Moussa Bashir

Lebanese bloggers react to refugee camp siege

The clashes between the Lebanese army and the organization of Fatah al Islam, as well as the explosion in Ashrafieh (Beirut), took precedence over all other news and blog posts in almost all of the blogs during the past two days. Following are quotes from a number of these posts including a post quoting a civilian trapped in the camp of Nahr el Barid in North Lebanon, in the crossfire, between the army and the organization. In a very rare blog post on the conditions in the camp where some members of Fath al Islam are reported to be hiding, quotes Ahmad, his friend, who is one of many trapped in the crossfire. 

Anxiety and Cautious Optimism

Most of the posts in the Lebanese blogosphere reflect the atmosphere of anxiety, pessimism and mistrust that is the general mood of the Lebanese nowadays. Here is a summary of some of the posts. An attempt has been made to include one or two light posts with brighter outlooks, but they did not drown the overall disposition mentioned above. Let’s begin by mentioning Lebanon’s loss of Joseph Samaha, a very prominent columnist and political analyst, last week. Many bloggers posted about the man and his works. Jamal Ghosn wrote a post about Samaha which he began with: “Life Goes On, but it must not go on dumber, less informed, mentally poorer.” 

Lebanon Bloggers Roundup: Academia, Agriculture and Construction

Let us begin this week’s roundup of the Lebanese blogosphere with non-political posts. Let us start from a post about two Lebanese salads that are used as appetizers during meals. Skylark shows us (Fr) how to prepare Fattush and Tabboule, which are two delicious Lebanese salads that are usually found whenever Lebanese spread the table for a guest. Now that we have satisfied our taste buds, let us move to publishing and academia. Lazarus wrote at the Lebanese Blogger Forum about A Lost Summer: Postcards from Lebanon which is a book that compiles quotations, written during the summer war in Lebanon.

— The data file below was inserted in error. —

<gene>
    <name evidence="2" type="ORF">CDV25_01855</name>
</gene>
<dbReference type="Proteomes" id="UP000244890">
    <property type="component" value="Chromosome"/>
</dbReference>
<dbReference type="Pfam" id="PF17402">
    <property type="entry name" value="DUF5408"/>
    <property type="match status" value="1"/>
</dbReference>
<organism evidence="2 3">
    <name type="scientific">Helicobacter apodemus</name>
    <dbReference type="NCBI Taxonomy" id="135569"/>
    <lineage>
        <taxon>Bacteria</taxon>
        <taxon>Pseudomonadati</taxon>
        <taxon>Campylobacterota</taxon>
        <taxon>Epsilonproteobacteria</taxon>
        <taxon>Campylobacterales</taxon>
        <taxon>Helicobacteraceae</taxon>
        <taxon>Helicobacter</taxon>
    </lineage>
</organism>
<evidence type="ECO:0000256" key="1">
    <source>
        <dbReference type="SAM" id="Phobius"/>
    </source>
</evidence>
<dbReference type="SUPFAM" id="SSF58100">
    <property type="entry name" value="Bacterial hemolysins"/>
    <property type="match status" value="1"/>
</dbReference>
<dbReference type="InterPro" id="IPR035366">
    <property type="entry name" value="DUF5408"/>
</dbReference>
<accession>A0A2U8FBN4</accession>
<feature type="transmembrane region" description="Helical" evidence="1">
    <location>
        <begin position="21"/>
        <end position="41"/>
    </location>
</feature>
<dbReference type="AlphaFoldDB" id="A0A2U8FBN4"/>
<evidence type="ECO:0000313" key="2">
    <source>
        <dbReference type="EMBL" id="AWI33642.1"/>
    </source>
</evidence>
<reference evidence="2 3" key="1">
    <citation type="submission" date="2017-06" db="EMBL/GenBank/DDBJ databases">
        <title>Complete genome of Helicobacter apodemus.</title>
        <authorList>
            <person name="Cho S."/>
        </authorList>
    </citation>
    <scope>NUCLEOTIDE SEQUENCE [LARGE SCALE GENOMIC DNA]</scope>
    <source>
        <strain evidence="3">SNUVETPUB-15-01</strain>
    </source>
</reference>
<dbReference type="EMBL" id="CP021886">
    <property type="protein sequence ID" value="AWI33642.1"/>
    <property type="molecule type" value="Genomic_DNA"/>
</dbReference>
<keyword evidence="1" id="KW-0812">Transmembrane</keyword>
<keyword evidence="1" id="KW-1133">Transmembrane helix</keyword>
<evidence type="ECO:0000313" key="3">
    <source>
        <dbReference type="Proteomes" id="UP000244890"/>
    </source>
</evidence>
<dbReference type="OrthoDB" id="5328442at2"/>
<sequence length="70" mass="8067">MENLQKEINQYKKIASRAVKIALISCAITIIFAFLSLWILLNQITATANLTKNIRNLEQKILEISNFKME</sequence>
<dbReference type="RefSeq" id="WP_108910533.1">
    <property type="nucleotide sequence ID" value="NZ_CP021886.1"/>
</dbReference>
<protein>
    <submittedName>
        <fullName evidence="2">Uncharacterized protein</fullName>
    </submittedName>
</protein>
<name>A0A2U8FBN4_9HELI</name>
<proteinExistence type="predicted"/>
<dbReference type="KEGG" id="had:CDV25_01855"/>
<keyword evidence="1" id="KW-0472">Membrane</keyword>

Lebanon Bloggers Roundup: Sectarianism and Peace Groups

The fears of sectarian strife may be the reason why a good number of bloggers wrote about sectarianism this week. However, as one may expect, bloggers do not agree on how to define or confront this issue. While some see that it is blown out of proportion, or that ignoring it may bring calamity, others think that it is a blessing and a Lebanese exceptionality. Nevertheless, many anti-sectarian youth peace groups have popped-up in Beirut in an attempt to save Lebanon from the seemingly inevitable future of a civil war or violence such as those occurring in neighboring countries in the region. 

Saddam Hussein and Lebanese Politics

The last week in 2006 wasn’t just about the celebration of the holidays. There’s also the anti-government protest, the hanging of the Iraqi leader Saddam Hussein, and politics in the Middle East. The environment was the concern of Dove’s Eyes View, who comments on the Bush’s administration most significant concessions to date on the dangers of global warming as it proposes protecting the polar bears. And Layal voices the concern of a Lebanese youth who refuses to leave Lebanon despite the current political conditions and even though all of her high school and university friends are traveling abroad. 

Lebanese bloggers roundup: Foreign Intervention and Economics

The Lebanese bloggers are united this week in wishing their readers all the best during Christmas, Al Adha and the New Year. Some of these bloggers have taken up the issue of foreign intervention in the region as a subject of reflection while others highlight the sad state of economy and the effects that the political situation is having on it. The Lebanese bloggers also addressed the March 14 investigations and media coverage thereof.